ROR: It sounds like the story ends well regardless of the treatment given which is always great! There may be a few things that we cold improve upon for the future. Let’s analyze what happened and what we might be able to do differently next time to protect and help the fall victim even more.
Whenever a person falls, there is a risk for head and neck injury. As stated in your scenario, this particular person did hit their head… twice. This would be enough mechanism of injury that instead of moving the person right away, we would want to minimize movement while assessing the person for any signs or symptoms of other injuries. We can minimize movement by softly but confidently speaking to the patient who is either conscious or unconscious and place one hand carefully on the victims forehead to help remind them and us not to move their head and neck. Try to find out if the person is breathing on their own and if their skin color is somewhat normal while they are lying in the position found. If they are breathing and skin color is good, we do not have to move the person before Emergency Medical Services arrive.
If assessing the person’s airway is impossible in this position,(face down) we may need to carefully roll the person over onto their back even if we suspect that there may be a serious neck or back injury. We do not move spinal chord injury patients unless they need cpr, their airway is compromised or they are in danger due to the environment.
If we determine that we must roll, or move a person with a suspected spinal chord injury, utilize several people if available, in order to minimization spinal movement. If you are the only person, then do the job the best way you can and follow the “Life Over Limb” philosophy. If the person wakes and is not complaining of any pain or numbness and they don’t allow you to minimize movement because they want to get up, they should be allowed to do so. It is not wise to hold the person down as this can complicate injuries the patient already sustained trying to wrestle. Keep encouraging the person to stay still until help arrives by the ambulance service. Keep the person in a position of comfort with confident words of encouragement like, you are in good hands, I’m going to take good care of you and help is on the way. If they still refuse treatment, there is little you can do at that point other than inform 911 of what has happened.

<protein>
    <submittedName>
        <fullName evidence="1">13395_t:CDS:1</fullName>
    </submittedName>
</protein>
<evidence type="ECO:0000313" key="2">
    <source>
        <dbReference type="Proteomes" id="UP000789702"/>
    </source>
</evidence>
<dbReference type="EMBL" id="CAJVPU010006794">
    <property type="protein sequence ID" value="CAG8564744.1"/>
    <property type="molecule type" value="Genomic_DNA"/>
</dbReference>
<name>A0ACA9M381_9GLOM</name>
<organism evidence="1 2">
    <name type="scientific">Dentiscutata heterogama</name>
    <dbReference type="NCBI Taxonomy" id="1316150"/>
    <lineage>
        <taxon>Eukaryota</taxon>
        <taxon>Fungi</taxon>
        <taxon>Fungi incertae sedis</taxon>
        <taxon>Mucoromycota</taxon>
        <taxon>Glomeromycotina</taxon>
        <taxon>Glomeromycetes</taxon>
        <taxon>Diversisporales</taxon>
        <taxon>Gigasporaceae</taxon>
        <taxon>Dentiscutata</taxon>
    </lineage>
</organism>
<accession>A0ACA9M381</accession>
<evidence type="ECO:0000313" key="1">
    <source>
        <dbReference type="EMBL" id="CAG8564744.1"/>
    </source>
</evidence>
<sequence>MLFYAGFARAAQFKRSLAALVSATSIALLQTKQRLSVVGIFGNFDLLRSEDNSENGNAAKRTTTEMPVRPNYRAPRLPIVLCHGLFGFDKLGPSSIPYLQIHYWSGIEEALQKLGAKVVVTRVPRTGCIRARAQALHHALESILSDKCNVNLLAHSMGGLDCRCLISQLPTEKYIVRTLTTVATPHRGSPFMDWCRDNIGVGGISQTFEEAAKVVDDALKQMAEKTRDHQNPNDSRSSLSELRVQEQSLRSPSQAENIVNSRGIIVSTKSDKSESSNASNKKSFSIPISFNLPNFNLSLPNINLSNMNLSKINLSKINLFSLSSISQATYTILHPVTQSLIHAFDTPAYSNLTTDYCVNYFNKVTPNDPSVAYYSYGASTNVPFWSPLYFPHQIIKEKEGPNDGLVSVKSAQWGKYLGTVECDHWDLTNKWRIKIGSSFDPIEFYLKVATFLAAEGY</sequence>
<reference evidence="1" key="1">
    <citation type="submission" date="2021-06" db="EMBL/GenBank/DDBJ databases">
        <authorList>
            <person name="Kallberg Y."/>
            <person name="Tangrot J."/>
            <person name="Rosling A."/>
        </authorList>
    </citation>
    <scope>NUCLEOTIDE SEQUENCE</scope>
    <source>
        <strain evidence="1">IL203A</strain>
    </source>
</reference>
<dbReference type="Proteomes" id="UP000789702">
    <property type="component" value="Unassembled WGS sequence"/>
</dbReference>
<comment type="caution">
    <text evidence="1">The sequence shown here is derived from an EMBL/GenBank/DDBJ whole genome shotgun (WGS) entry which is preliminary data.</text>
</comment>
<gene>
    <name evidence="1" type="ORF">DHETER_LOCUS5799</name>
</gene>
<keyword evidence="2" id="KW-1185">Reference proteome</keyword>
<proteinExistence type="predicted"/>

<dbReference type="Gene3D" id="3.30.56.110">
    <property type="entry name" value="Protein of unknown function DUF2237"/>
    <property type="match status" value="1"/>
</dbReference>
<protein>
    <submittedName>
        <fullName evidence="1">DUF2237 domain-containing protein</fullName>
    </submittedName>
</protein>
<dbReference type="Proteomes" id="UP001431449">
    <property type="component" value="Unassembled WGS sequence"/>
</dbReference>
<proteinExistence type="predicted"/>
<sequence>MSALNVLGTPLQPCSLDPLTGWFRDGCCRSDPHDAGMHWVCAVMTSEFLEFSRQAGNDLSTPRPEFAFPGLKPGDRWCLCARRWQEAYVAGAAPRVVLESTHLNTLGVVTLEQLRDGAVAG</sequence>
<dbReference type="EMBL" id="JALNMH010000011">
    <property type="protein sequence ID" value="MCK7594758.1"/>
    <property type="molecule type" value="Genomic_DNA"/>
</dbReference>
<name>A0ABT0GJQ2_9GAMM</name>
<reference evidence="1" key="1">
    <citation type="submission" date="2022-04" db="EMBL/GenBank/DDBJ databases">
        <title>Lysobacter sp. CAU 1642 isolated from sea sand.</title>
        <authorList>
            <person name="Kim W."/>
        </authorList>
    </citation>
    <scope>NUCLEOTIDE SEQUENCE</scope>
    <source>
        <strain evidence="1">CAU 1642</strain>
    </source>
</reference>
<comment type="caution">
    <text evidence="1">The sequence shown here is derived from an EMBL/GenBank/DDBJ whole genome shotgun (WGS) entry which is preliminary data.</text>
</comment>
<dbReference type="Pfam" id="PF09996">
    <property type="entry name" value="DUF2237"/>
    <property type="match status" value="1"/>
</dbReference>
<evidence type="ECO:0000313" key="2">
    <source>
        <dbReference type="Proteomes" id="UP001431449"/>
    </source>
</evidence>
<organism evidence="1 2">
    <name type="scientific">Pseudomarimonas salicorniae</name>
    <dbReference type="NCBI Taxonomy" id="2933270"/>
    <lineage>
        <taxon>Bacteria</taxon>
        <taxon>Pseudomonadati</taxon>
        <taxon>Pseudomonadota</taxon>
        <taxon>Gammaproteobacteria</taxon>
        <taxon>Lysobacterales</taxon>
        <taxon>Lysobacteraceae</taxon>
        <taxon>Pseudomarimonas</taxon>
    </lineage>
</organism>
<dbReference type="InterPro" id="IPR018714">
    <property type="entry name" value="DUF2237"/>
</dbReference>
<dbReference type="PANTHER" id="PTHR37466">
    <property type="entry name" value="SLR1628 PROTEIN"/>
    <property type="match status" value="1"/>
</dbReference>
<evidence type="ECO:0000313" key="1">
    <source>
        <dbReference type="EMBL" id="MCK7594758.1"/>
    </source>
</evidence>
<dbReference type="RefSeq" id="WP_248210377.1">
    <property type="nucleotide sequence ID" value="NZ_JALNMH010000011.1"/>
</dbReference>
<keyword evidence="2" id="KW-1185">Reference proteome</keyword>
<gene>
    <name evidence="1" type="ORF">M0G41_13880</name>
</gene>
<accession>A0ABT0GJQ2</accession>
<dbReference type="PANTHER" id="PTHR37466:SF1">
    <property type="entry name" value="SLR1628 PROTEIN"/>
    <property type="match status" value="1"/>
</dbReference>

It sounds as though you did the best you could for this person at the time. Remember, most people don’t even get involved when someone needs help. The fact that you did get involved and tried to help makes you a natural rescuer!
I thought a video clip of all different fainting episodes would not only get my point across that falls can cause injuries to the person even if the fainting spell or the reason they fell wasn’t serious. I hope you don’t feel faint watching others faint but if you want to see what happens to people when they fall from standing up, take a look at the clip below.
P.S. One of the most effective rescue moves for a person who is starting to faint, is to simply help them to the floor before they fall!